There is a direct connection between your thoughts (beliefs), feelings and behaviors. Whatever you place your attention on expands. If you focus on good or happy things (events, places, people, feelings, thoughts, desires), you will feel good feelings. If you focus on bad or negative things (events, places, people, feelings, thoughts, desires) you will feel bad feelings. If you are feeling bad, you are probably dwelling and ruminating on things you don’t like and don’t want (resentment, blame, anger, fear, trauma, losses, wounds, people who hurt you, etc.) You may be ruminating consciously or unconsciously.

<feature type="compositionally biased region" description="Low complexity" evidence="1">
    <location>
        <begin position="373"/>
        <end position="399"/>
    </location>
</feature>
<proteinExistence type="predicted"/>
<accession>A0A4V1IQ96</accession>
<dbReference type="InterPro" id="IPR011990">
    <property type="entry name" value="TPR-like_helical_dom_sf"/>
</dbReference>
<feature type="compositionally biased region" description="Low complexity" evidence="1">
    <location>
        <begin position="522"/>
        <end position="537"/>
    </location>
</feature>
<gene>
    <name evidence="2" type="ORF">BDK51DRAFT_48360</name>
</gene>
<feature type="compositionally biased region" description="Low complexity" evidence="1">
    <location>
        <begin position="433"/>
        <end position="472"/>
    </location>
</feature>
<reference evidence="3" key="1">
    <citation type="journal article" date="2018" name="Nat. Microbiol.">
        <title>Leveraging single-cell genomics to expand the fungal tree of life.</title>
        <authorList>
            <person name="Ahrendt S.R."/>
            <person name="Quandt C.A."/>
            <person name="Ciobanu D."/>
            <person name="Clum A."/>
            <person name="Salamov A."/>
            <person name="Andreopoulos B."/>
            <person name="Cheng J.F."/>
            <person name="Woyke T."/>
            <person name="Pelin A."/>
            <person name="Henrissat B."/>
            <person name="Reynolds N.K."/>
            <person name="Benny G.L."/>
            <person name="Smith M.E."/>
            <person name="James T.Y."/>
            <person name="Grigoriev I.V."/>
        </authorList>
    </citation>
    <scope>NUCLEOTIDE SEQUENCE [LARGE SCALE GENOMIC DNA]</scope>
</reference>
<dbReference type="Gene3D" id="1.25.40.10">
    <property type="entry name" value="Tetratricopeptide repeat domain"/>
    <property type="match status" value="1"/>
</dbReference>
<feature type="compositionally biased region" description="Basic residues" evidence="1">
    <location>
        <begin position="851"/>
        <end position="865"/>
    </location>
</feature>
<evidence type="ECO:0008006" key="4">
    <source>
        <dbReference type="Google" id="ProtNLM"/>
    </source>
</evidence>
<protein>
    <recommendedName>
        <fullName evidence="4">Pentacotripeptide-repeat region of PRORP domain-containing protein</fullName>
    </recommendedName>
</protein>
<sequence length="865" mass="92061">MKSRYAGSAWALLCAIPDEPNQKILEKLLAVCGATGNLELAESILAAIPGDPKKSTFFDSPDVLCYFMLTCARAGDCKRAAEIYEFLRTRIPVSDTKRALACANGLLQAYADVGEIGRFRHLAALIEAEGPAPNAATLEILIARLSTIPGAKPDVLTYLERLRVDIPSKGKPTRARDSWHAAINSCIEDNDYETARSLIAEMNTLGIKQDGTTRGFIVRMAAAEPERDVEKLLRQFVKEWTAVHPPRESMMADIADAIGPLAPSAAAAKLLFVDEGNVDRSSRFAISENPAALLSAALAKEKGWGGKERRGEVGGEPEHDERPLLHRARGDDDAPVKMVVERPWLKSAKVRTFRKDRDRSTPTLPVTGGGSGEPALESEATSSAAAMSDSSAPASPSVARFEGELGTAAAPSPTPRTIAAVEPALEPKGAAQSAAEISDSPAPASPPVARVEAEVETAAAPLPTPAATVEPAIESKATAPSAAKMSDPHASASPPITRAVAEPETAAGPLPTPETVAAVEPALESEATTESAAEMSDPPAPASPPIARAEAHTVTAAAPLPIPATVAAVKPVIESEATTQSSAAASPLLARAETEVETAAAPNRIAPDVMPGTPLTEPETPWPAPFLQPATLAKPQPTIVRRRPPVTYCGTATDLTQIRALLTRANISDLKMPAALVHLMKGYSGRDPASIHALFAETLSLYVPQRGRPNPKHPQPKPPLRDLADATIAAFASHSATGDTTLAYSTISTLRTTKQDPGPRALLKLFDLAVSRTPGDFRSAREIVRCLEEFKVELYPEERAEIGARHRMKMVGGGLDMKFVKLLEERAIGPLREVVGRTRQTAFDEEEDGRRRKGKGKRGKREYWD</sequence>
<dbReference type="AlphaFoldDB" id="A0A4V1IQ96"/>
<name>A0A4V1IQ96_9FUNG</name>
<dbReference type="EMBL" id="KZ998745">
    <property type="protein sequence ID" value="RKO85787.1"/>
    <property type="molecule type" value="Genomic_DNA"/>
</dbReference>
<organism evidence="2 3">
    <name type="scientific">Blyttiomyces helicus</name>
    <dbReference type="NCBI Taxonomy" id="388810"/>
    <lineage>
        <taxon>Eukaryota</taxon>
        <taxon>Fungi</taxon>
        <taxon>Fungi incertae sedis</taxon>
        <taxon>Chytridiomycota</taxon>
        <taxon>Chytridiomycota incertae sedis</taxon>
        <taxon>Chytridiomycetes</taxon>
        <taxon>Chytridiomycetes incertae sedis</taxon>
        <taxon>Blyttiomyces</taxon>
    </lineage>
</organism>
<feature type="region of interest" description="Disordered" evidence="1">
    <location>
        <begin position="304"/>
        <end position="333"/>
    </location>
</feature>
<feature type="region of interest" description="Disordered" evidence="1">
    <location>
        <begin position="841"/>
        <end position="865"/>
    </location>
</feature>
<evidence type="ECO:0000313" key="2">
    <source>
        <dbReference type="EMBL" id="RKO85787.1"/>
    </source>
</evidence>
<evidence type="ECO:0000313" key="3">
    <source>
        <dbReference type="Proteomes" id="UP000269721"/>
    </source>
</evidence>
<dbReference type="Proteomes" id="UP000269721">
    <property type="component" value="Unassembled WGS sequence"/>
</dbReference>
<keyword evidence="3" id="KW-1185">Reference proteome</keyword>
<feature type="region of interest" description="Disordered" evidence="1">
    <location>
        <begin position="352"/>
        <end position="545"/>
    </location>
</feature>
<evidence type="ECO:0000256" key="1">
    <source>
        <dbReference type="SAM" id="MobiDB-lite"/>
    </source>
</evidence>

When we feel bad, we want to relieve our stress, frustration and negative feelings. Some of us turn to alcohol, drugs, food, sex, gambling, compulsive busy-ness, or other activities in an attempt to numb, avoid or distract ourselves from these bad feelings that won’t go away. If continued long enough, these behaviors can become habits, and eventually addictions. Even if you don’t have any addictions, all people develop defense mechanisms including, but not limited to denial, rationalization, intellectualization, displacement, projection, avoidance, minimization, withdrawal, repression, compensation and fantasy. These defenses protect us from intensely disturbing feelings and old traumas.